With smartphones becoming the norm and tablets on a meteoric rise, the creative bar is much higher for mobile ads than it was three years ago. Smartphone and tablet users
watch videos; they engage with interactive magazines; they play games.
Smartphones and tablets are rich media devices, so why would the advertising be static? Yet the debate over the effectiveness, value and creativity of the rich media format continues.
The topic of mobile advertising, creative and HTML5 was heavily discussed by pros at the Mobile Media Summit in New York, and their conversation sparked some thoughts on the issues with this format, as well as some solutions.
Michael Collins of WPP’s Joule claims that there is an economics problem with rich media. Collins describes a lack of scale for rich media campaigns, as well as difficulty in planning and executing buys across device types, operating systems, publishers and apps as hurdles to be overcome.
But just across the iPhone, iPad and Android, there is enough inventory to scale, and there is enough diversity of publishers to target the right audiences. Further, if advertisers use vendors that leverage open standards, such as MRAID or ORMMA, technology fragmentation ceases to be an issue among those devices when delivering rich media creative.
Paul Longo of MediaVest also sees fragmentation issues associated with reporting performance metrics. This has certainly been a stumbling block to greater adoption of rich media and mobile advertising in general. But, with the emergence of standards related to the adoption of client-side counting, this problem is also going away.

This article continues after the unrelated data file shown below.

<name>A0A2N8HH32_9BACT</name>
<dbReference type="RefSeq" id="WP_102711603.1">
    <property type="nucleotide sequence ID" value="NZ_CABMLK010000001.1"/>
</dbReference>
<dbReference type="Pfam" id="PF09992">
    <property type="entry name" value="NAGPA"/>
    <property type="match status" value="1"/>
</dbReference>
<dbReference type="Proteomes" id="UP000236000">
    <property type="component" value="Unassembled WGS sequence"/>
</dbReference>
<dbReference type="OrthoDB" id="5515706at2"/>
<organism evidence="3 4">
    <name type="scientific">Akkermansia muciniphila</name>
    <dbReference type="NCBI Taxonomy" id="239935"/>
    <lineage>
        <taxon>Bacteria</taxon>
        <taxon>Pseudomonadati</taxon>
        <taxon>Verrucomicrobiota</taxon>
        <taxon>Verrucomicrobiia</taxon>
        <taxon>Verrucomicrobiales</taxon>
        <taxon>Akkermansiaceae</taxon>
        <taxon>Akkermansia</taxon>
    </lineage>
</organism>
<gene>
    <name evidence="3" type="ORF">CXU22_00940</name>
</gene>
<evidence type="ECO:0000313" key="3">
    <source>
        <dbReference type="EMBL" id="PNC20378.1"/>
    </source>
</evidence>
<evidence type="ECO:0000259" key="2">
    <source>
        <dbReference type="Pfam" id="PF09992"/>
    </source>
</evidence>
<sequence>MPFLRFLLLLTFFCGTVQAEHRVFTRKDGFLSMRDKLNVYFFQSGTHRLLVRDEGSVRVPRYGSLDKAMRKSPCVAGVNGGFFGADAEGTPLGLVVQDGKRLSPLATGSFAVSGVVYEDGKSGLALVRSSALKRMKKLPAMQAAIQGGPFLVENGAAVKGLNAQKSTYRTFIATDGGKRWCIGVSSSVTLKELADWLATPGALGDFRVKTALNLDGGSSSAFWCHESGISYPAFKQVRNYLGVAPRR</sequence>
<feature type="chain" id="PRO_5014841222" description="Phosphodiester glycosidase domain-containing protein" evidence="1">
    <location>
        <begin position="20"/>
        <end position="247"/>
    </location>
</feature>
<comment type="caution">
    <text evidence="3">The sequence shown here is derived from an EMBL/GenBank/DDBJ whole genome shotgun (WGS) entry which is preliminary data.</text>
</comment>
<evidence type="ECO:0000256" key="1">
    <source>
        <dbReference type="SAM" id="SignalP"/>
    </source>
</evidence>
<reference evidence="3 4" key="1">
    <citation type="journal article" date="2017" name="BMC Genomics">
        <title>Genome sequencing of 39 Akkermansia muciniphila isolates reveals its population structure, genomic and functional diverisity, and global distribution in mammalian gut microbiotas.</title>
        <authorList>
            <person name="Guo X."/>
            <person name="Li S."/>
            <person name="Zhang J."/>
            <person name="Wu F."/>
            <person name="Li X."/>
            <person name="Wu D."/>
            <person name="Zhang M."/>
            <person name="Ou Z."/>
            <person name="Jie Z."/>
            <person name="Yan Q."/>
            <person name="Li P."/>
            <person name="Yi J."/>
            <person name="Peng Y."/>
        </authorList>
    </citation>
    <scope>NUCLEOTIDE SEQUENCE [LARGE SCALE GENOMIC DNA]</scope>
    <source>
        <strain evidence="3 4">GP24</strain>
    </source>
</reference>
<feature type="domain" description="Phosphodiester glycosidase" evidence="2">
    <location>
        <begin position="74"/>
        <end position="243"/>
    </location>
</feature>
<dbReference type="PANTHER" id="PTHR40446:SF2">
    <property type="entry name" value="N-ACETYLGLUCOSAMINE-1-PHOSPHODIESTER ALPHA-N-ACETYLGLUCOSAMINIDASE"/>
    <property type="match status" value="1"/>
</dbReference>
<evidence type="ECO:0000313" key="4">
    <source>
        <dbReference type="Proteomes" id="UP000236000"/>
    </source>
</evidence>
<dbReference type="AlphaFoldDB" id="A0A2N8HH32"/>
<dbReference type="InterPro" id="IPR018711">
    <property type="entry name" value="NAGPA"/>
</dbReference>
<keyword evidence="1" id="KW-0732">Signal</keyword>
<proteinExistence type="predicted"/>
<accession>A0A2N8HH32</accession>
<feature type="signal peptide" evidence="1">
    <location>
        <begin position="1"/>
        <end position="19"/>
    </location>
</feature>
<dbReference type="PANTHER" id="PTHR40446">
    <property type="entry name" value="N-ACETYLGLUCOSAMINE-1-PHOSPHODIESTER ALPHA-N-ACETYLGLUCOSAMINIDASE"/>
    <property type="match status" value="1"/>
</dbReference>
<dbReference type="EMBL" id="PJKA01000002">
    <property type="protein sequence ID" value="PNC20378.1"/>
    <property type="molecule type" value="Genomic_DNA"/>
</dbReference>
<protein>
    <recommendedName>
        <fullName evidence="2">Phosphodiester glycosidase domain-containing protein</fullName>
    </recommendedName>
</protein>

I have to side with Sal Candela of PHD Media that ad performance is not all about click-through rates. Brand advertisers don’t want clicks; they want engagement. Engaging the user is precisely what rich media ads do, and do well. Recent studies across various vertical markets have shown that rich media ads generate interaction rates of 11% or higher, which is 3.5 times more engagement than with standard mobile banners. In entertainment, animation in mobile ads bumped the interaction rates by 4.5 times that of static banners.
Even after overcoming these hurdles, we all have to recognize that good creative designed specifically for mobile devices is necessary -- and it costs money. That's where Eric Bader of Initiative proposed an interesting idea: Why not take dollars from "under-performing channels" to increase the budget for mobile? By actually comparing mobile to those other under-performing channels, we can yield more productive media planning strategies than we would if we were just looking at prices in a vacuum.
Regardless, mobile does not have to, and should not, stand on its own -- as Bader said, it should be used to extend exposure in conjunction with traditional media such as TV, radio, print and out-of-home advertising.
We're just at the point where the novelty of mobile is wearing off -- and that's not the time to flatten mobile creative. To truly examine the cost and effectiveness of rich media creative, why not conduct a test?
If you can make the case for rich media in any other advertising channel, first distribute the rich media budget based not on the channel, but rather on when and where you think you will reach your consumers. Then see what percentage should be considered "mobile."
If you have to, you can also try to make the case as to why you do not want to reach these consumers with high quality ads on mobile devices.